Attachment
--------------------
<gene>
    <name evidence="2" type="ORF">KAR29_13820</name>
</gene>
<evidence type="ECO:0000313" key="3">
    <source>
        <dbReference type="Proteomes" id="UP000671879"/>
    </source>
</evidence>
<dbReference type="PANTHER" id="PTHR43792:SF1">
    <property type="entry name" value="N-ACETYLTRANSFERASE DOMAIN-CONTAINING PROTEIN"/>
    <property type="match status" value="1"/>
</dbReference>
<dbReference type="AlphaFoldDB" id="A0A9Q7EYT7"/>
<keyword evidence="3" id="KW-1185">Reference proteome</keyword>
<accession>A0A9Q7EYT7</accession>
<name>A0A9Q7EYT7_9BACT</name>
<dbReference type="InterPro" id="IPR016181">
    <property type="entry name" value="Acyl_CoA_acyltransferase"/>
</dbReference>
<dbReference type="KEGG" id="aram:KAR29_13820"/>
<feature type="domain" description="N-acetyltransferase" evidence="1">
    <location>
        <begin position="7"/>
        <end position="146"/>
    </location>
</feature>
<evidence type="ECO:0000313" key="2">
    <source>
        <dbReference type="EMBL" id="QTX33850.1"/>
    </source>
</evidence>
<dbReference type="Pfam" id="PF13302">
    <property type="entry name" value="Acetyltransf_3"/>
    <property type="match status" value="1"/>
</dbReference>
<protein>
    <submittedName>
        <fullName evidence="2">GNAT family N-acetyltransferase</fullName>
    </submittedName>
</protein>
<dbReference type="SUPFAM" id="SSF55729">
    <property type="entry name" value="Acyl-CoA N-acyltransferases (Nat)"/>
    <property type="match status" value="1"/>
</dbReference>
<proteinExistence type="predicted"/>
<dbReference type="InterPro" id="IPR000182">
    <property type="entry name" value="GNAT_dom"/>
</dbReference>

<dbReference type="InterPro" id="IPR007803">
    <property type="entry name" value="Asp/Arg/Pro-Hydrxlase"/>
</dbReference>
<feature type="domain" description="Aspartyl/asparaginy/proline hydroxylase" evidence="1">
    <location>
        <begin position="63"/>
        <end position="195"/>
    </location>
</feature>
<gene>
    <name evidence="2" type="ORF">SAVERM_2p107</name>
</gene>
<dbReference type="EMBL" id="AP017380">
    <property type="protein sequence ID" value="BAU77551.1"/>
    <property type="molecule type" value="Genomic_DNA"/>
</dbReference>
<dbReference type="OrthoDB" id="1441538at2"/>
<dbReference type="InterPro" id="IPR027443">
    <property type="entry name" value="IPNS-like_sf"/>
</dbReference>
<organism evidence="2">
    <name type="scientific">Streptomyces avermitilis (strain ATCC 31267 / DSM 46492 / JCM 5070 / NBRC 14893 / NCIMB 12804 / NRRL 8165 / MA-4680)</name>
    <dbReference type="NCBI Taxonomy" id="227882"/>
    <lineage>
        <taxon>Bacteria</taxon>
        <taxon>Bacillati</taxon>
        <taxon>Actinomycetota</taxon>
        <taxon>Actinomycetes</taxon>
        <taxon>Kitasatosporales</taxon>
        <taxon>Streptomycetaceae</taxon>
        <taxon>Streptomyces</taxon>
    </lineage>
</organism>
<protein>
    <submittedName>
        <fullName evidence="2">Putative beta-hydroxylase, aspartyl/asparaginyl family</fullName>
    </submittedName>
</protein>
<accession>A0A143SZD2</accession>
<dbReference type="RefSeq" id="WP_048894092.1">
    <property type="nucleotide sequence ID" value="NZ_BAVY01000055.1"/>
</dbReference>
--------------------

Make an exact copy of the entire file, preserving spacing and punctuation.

<gene>
    <name evidence="2" type="ORF">KAR29_13820</name>
</gene>
<evidence type="ECO:0000313" key="3">
    <source>
        <dbReference type="Proteomes" id="UP000671879"/>
    </source>
</evidence>
<dbReference type="PANTHER" id="PTHR43792:SF1">
    <property type="entry name" value="N-ACETYLTRANSFERASE DOMAIN-CONTAINING PROTEIN"/>
    <property type="match status" value="1"/>
</dbReference>
<dbReference type="AlphaFoldDB" id="A0A9Q7EYT7"/>
<keyword evidence="3" id="KW-1185">Reference proteome</keyword>
<accession>A0A9Q7EYT7</accession>
<name>A0A9Q7EYT7_9BACT</name>
<dbReference type="InterPro" id="IPR016181">
    <property type="entry name" value="Acyl_CoA_acyltransferase"/>
</dbReference>
<dbReference type="KEGG" id="aram:KAR29_13820"/>
<feature type="domain" description="N-acetyltransferase" evidence="1">
    <location>
        <begin position="7"/>
        <end position="146"/>
    </location>
</feature>
<evidence type="ECO:0000313" key="2">
    <source>
        <dbReference type="EMBL" id="QTX33850.1"/>
    </source>
</evidence>
<dbReference type="Pfam" id="PF13302">
    <property type="entry name" value="Acetyltransf_3"/>
    <property type="match status" value="1"/>
</dbReference>
<protein>
    <submittedName>
        <fullName evidence="2">GNAT family N-acetyltransferase</fullName>
    </submittedName>
</protein>
<dbReference type="SUPFAM" id="SSF55729">
    <property type="entry name" value="Acyl-CoA N-acyltransferases (Nat)"/>
    <property type="match status" value="1"/>
</dbReference>
<proteinExistence type="predicted"/>
<dbReference type="InterPro" id="IPR000182">
    <property type="entry name" value="GNAT_dom"/>
</dbReference>

<dbReference type="InterPro" id="IPR007803">
    <property type="entry name" value="Asp/Arg/Pro-Hydrxlase"/>
</dbReference>
<feature type="domain" description="Aspartyl/asparaginy/proline hydroxylase" evidence="1">
    <location>
        <begin position="63"/>
        <end position="195"/>
    </location>
</feature>
<gene>
    <name evidence="2" type="ORF">SAVERM_2p107</name>
</gene>
<dbReference type="EMBL" id="AP017380">
    <property type="protein sequence ID" value="BAU77551.1"/>
    <property type="molecule type" value="Genomic_DNA"/>
</dbReference>
<dbReference type="OrthoDB" id="1441538at2"/>
<dbReference type="InterPro" id="IPR027443">
    <property type="entry name" value="IPNS-like_sf"/>
</dbReference>
<organism evidence="2">
    <name type="scientific">Streptomyces avermitilis (strain ATCC 31267 / DSM 46492 / JCM 5070 / NBRC 14893 / NCIMB 12804 / NRRL 8165 / MA-4680)</name>
    <dbReference type="NCBI Taxonomy" id="227882"/>
    <lineage>
        <taxon>Bacteria</taxon>
        <taxon>Bacillati</taxon>
        <taxon>Actinomycetota</taxon>
        <taxon>Actinomycetes</taxon>
        <taxon>Kitasatosporales</taxon>
        <taxon>Streptomycetaceae</taxon>
        <taxon>Streptomyces</taxon>
    </lineage>
</organism>
<protein>
    <submittedName>
        <fullName evidence="2">Putative beta-hydroxylase, aspartyl/asparaginyl family</fullName>
    </submittedName>
</protein>
<accession>A0A143SZD2</accession>
<dbReference type="RefSeq" id="WP_048894092.1">
    <property type="nucleotide sequence ID" value="NZ_BAVY01000055.1"/>
</dbReference>